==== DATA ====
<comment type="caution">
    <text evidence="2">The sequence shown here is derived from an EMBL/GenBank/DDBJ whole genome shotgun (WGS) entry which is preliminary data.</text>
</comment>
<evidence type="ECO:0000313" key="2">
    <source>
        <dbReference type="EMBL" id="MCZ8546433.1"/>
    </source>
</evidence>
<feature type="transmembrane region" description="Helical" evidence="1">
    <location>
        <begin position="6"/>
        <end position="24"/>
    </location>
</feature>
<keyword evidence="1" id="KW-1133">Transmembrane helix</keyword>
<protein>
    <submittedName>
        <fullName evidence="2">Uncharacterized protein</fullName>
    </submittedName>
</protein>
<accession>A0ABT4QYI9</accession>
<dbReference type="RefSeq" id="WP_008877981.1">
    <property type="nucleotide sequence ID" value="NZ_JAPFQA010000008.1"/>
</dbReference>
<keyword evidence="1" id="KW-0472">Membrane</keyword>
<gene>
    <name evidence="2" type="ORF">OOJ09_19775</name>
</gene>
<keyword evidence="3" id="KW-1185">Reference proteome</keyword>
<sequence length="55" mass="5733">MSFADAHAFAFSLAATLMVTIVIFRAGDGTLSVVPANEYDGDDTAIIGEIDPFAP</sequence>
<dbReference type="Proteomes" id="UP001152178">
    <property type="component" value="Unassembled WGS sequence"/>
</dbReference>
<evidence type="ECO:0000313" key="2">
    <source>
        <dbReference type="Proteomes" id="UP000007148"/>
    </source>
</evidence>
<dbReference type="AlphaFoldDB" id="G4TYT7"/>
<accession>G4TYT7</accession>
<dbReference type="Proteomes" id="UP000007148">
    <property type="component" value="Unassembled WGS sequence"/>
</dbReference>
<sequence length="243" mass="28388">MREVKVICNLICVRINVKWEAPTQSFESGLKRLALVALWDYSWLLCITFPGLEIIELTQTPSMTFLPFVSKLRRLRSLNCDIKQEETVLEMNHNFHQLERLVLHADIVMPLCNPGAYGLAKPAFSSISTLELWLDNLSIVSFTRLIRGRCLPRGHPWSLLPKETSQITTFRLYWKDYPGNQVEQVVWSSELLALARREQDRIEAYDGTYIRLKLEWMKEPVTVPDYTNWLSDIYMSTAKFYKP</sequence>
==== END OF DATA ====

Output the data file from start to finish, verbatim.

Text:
<comment type="caution">
    <text evidence="2">The sequence shown here is derived from an EMBL/GenBank/DDBJ whole genome shotgun (WGS) entry which is preliminary data.</text>
</comment>
<evidence type="ECO:0000313" key="2">
    <source>
        <dbReference type="EMBL" id="MCZ8546433.1"/>
    </source>
</evidence>
<feature type="transmembrane region" description="Helical" evidence="1">
    <location>
        <begin position="6"/>
        <end position="24"/>
    </location>
</feature>
<keyword evidence="1" id="KW-1133">Transmembrane helix</keyword>
<protein>
    <submittedName>
        <fullName evidence="2">Uncharacterized protein</fullName>
    </submittedName>
</protein>
<accession>A0ABT4QYI9</accession>
<dbReference type="RefSeq" id="WP_008877981.1">
    <property type="nucleotide sequence ID" value="NZ_JAPFQA010000008.1"/>
</dbReference>
<keyword evidence="1" id="KW-0472">Membrane</keyword>
<gene>
    <name evidence="2" type="ORF">OOJ09_19775</name>
</gene>
<keyword evidence="3" id="KW-1185">Reference proteome</keyword>
<sequence length="55" mass="5733">MSFADAHAFAFSLAATLMVTIVIFRAGDGTLSVVPANEYDGDDTAIIGEIDPFAP</sequence>
<dbReference type="Proteomes" id="UP001152178">
    <property type="component" value="Unassembled WGS sequence"/>
</dbReference>
<evidence type="ECO:0000313" key="2">
    <source>
        <dbReference type="Proteomes" id="UP000007148"/>
    </source>
</evidence>
<dbReference type="AlphaFoldDB" id="G4TYT7"/>
<accession>G4TYT7</accession>
<dbReference type="Proteomes" id="UP000007148">
    <property type="component" value="Unassembled WGS sequence"/>
</dbReference>
<sequence length="243" mass="28388">MREVKVICNLICVRINVKWEAPTQSFESGLKRLALVALWDYSWLLCITFPGLEIIELTQTPSMTFLPFVSKLRRLRSLNCDIKQEETVLEMNHNFHQLERLVLHADIVMPLCNPGAYGLAKPAFSSISTLELWLDNLSIVSFTRLIRGRCLPRGHPWSLLPKETSQITTFRLYWKDYPGNQVEQVVWSSELLALARREQDRIEAYDGTYIRLKLEWMKEPVTVPDYTNWLSDIYMSTAKFYKP</sequence>